Author Archives: Philip

“Public access is a public good”

Permissive Access – a way forward?

In 2005  the Government set up the Environmental Stewardship Scheme by means of which farmers received payments to open up permissive access routes on their land. However this scheme was dropped in 2014 and farmers are no longer paid to enable new permissive paths. Last year Environment Secretary Michael Gove introduced the welcome notion of public money for public goods in his Agriculture bill, and public access to the countryside has been recognised by him to be important. However what this means exactly for creating permissive access in future is unknown – and certainly some way off.

In the mean time, the agreements made for permissive access to farmland, set for a fixed period, have been lapsing and this valuable type of access is gradually being lost. The Norfolk Farming and Wildlife Advisory Group (FWAG) say that the length of these permissive paths in Norfolk stood at 158 miles in 2016, but with agreements expiring there are now estimated to be only 65 miles remaining – and all of those will disappear in time. 

Sites of permissive access paths in Norfolk.

Sites of permissive access paths in Norfolk. Most are set to disappear in the next couple of years.

A bright spot and possible way to re-instate (and maybe add) some permissive paths comes from Bradenham thanks to action by Bradenham Parish Council who have reached an agreement with a local landowner for a new five-year Access Scheme. The scheme, which provides 12km of paths in an area which has few PRoWs,  was developed in conjunction with Norfolk FWAG and the Norfolk Local Access Forum.  Of course there is a cost to the Parish Council, but it does show that local communities can, if they wish, take control and provide access to this particular “public good”.

2019 Survey of the Beachamwell PRoW network

During the last few days I have walked or cycled the complete network of public footpaths and bridleways in Beachamwell (20 miles), checking the access, signage and condition of routes. I last carried a similar survey in January 2017. Then I reported that generally the network was in good condition, and I am pleased to report that the same positive situation continues.

Easy walking on FP4 through Smeeth Wood

Easy walking on FP4 through Smeeth Wood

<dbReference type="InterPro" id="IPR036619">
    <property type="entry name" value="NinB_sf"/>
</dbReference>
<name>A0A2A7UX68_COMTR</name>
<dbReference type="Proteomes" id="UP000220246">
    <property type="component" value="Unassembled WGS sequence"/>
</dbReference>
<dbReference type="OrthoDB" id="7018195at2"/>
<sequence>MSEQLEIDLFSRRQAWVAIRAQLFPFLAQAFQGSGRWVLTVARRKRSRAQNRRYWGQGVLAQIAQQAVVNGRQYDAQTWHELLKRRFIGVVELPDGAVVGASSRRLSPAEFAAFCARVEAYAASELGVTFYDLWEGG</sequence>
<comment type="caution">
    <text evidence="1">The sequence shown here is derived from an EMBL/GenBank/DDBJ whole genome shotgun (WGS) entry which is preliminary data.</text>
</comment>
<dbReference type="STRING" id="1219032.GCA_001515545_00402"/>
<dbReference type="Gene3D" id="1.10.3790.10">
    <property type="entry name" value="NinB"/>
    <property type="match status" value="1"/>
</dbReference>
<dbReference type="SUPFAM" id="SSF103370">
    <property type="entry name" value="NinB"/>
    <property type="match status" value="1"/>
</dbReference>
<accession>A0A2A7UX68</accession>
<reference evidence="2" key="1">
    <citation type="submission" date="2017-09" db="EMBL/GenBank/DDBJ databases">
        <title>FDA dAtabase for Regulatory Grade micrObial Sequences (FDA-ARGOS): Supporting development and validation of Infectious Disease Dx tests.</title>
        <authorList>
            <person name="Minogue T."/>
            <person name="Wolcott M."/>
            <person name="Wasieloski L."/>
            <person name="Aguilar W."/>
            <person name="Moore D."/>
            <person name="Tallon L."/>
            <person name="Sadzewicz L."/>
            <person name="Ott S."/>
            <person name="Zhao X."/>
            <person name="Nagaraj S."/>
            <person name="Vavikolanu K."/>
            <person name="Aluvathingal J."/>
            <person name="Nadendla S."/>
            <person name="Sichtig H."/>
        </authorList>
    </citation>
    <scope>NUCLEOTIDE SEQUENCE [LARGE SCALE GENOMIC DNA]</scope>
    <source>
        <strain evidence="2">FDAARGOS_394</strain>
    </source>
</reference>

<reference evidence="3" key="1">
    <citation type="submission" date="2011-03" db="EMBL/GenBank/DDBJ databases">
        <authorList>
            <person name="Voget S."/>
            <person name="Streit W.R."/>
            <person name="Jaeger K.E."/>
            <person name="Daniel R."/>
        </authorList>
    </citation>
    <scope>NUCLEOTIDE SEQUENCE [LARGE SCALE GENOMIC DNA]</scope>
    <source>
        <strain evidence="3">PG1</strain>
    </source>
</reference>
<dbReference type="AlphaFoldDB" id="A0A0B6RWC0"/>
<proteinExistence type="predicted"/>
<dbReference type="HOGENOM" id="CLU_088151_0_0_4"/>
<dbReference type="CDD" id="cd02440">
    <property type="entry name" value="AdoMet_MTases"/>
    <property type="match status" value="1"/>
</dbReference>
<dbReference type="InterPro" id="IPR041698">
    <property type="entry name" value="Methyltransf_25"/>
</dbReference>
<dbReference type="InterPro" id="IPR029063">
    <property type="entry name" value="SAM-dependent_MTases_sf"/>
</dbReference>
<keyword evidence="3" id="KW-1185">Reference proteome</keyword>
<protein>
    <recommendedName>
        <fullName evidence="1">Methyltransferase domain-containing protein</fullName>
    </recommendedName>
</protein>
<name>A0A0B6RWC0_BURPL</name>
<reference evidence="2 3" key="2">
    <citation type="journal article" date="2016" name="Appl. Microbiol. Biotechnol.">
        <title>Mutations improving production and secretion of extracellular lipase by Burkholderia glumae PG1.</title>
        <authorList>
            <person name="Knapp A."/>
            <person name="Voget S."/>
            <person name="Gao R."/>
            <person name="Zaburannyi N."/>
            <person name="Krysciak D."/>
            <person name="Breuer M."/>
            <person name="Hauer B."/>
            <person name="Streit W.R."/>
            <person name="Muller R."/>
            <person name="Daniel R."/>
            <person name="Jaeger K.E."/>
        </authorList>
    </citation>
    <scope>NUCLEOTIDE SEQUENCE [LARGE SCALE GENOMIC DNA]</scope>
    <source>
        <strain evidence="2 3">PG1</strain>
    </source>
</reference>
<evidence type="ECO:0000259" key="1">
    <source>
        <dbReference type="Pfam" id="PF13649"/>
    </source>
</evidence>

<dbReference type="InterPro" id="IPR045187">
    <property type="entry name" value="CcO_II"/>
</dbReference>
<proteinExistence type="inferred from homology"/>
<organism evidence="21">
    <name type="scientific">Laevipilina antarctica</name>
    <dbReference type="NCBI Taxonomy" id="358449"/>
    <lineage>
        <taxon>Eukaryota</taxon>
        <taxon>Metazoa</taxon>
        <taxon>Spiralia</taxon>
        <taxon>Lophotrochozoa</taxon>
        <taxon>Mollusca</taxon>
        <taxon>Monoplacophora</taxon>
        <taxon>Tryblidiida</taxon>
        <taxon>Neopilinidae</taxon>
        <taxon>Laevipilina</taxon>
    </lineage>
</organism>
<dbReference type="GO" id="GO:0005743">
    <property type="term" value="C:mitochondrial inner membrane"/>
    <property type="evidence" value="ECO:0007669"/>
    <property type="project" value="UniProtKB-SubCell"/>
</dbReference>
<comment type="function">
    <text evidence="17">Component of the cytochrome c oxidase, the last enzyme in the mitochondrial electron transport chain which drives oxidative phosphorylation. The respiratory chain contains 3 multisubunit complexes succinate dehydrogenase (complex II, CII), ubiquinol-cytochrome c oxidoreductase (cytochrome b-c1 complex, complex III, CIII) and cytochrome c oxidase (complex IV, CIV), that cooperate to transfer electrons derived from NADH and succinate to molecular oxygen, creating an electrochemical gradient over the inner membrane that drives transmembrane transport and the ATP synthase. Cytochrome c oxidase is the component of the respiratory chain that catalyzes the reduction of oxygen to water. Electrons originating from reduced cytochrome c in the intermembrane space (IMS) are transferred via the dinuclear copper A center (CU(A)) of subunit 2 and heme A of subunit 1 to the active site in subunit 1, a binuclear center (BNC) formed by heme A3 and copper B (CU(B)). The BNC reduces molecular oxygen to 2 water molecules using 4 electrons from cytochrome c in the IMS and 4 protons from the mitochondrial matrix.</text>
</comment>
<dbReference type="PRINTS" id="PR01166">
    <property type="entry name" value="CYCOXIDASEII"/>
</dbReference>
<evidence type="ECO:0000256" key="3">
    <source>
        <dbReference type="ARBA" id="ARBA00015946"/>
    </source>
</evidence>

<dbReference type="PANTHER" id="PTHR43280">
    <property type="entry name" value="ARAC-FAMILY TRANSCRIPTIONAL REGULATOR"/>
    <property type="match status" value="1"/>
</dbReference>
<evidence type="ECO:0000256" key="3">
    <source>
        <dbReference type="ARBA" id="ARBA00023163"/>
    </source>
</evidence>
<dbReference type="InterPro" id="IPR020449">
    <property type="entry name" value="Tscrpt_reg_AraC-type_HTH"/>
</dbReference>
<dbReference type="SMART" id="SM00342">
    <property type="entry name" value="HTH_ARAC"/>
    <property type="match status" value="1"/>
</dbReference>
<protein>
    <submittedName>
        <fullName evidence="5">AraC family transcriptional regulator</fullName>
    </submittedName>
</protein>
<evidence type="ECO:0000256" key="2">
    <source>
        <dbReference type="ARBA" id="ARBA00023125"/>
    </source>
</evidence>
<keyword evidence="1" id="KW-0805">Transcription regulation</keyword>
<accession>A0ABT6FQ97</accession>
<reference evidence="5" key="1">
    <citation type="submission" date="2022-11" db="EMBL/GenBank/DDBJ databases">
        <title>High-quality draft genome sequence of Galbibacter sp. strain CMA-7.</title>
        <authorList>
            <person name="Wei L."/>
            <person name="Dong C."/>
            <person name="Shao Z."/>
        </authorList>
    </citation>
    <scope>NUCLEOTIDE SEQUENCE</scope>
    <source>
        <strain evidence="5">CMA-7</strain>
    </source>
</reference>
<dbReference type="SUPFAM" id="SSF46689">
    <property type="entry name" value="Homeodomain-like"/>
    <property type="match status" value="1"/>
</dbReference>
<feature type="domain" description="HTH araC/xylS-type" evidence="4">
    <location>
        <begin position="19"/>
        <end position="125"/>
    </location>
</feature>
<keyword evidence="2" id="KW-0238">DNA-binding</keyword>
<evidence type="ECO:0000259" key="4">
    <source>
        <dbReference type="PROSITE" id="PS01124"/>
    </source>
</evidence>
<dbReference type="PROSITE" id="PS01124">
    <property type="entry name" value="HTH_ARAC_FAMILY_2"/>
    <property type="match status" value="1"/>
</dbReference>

Access is good on all routes, apart from the longstanding issue at Hall Barn, and barbed wire where BR1 joins the A1122.

Surface condition is often very good, although inevitably at this time of year mud can be a problem, exacerbated by the use of heavy farm machinery.

Failure to re-instate crossfield paths is a continuing issue. Landowners usually respond to requests to make good paths, but they are legally obliged to do this without prompting (and compliance is a condition of receiving  money from the Rural Payments Agency).

Signage is better than in 2017, largely because of signs erected for the Warren Heritage Trail. Norfolk County Council also appears to have been adding fingerposts and marker posts to the network, which is good to see, but in places wastefully duplicating existing signage.


(FP = footpath; BR = bridleway; RB = restricted byway)

BR1 (Long Drove aka Searchlight Drove – from Beechamwell Road beyond Walter’s Cottages to A1122/Devil’s Ditch)
Fingerpost at junction with Beechamwell Road missing. Barbed wire obstructing access to A1122 at N end.

Barbed wire obstructing access to BR1 from the A1122

Barbed wire obstructing access to BR1 from the A1122

RB5 (From Beechamwell Road opposite the entrance to Beachamwell Hall to Lodge Farm and continuing towards Swaffham)
Path very muddy near Lodge Farm, but passable.
New ‘Bridleway’ fingerpost at Lodge Farm duplicates existing fingerpost.

Mud on RB5 near Lodge Farm making walking and cycling difficult

Mud on RB5 near Lodge Farm makes walking and cycling difficult

BR9 (From near Hall Farm on Swaffham Road towards the Warren)
In places surface churned up by heavy farm machinery.

FP10 (From BR9 across Toot Hill to The Lodge)
North section beyond the tree belt not restored after cultivation. The route through the tree belt is not clear.

FP12 (from The Old School to join BR19a near Furze Hill)
Section across ‘asparagus’ field would benefit from marking. Southern section not made good after cultivation